I travelled to Ireland to see my son. He’s in Belfast, N. Ireland and having a great time there. My wife and I did some day travelling around the place and I discovered that everything new is old in Ireland.
New construction was done in, what I would call here in N. America, an old style. Brand new places were conciously made to fit in with what’s been there before. It’s not quite like the Amish’s distrust of zippers and other modern radical ideas. It’s as if, unconciously, yet collectively, they exercise their will and say, we’ll come here, but no further. And I’m not implying that here is bad or that further is good or even better.
Here I think we make a choice for fast and easy or fast and cheap. There I saw twice the work going in to half the place but work that maintained a culture – or should I say just ‘culture’?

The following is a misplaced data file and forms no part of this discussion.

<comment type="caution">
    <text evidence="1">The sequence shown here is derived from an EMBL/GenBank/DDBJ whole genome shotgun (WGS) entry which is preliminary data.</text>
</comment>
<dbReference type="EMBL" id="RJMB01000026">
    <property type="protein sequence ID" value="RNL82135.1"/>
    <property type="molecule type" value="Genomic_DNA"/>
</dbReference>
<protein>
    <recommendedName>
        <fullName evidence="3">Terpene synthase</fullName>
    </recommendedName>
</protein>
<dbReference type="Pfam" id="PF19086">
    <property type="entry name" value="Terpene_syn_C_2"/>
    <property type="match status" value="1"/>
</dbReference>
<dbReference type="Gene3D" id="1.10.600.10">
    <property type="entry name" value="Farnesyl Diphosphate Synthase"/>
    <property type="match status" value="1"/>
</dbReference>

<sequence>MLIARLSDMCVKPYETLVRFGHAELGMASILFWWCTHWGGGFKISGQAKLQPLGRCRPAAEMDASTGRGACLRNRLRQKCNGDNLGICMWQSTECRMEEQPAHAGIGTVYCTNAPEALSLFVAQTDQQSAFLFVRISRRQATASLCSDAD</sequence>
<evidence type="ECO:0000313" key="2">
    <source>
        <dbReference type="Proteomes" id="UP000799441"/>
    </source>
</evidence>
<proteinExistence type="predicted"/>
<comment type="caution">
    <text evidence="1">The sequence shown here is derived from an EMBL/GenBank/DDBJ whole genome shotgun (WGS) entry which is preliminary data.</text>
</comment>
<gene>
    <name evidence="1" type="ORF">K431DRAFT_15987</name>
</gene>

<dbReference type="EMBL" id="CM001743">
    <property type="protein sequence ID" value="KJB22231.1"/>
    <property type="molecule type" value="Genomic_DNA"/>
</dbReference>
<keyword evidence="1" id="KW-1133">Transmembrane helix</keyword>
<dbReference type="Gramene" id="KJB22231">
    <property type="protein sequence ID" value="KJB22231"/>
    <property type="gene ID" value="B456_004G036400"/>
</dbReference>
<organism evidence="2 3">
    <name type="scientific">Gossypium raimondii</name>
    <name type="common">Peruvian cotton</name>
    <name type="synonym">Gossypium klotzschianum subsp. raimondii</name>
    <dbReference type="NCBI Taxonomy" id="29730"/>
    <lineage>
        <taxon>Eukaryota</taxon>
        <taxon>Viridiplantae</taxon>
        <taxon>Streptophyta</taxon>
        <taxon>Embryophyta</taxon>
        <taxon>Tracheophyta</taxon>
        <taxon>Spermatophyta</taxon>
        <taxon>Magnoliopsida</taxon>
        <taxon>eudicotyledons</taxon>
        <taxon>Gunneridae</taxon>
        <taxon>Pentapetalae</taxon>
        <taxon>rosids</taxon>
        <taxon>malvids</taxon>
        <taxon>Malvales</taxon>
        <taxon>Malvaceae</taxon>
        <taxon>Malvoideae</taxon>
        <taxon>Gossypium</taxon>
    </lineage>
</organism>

I stepped on a step outside a cathedral in England. It was a stone step, the kind of stone that doesn’t give way easily to erosion. I realized that the stone had a dip in the middle, a dip created by hundreds and thousands of worshippers coming in and out of the cathedral over decades and centuries. In N. America, we would’ve filled that dip in or replaced the entire step just to avoid any potential lawsuits from people who slipped on the dip. But there I was, my foot precisely where the feet of men and women, great and small, had stepped on their way to pray for the last 500 years. And I felt connected, part of something much bigger than me with deep, strong roots, something that was there before me and would be there long after me.
Inside the cathedral the floors and walls were the gravestones of men and women of faith who had died over the last 500 plus years. In my mind I imagined the community of faith coming together there for worship, small children running at top speed down the long corridor over the graves of their great, great, great, great grandparents. How fun is that? We miss something, in N. America, I think, being so cut off from such history and a line that runs back, unbroken for so long.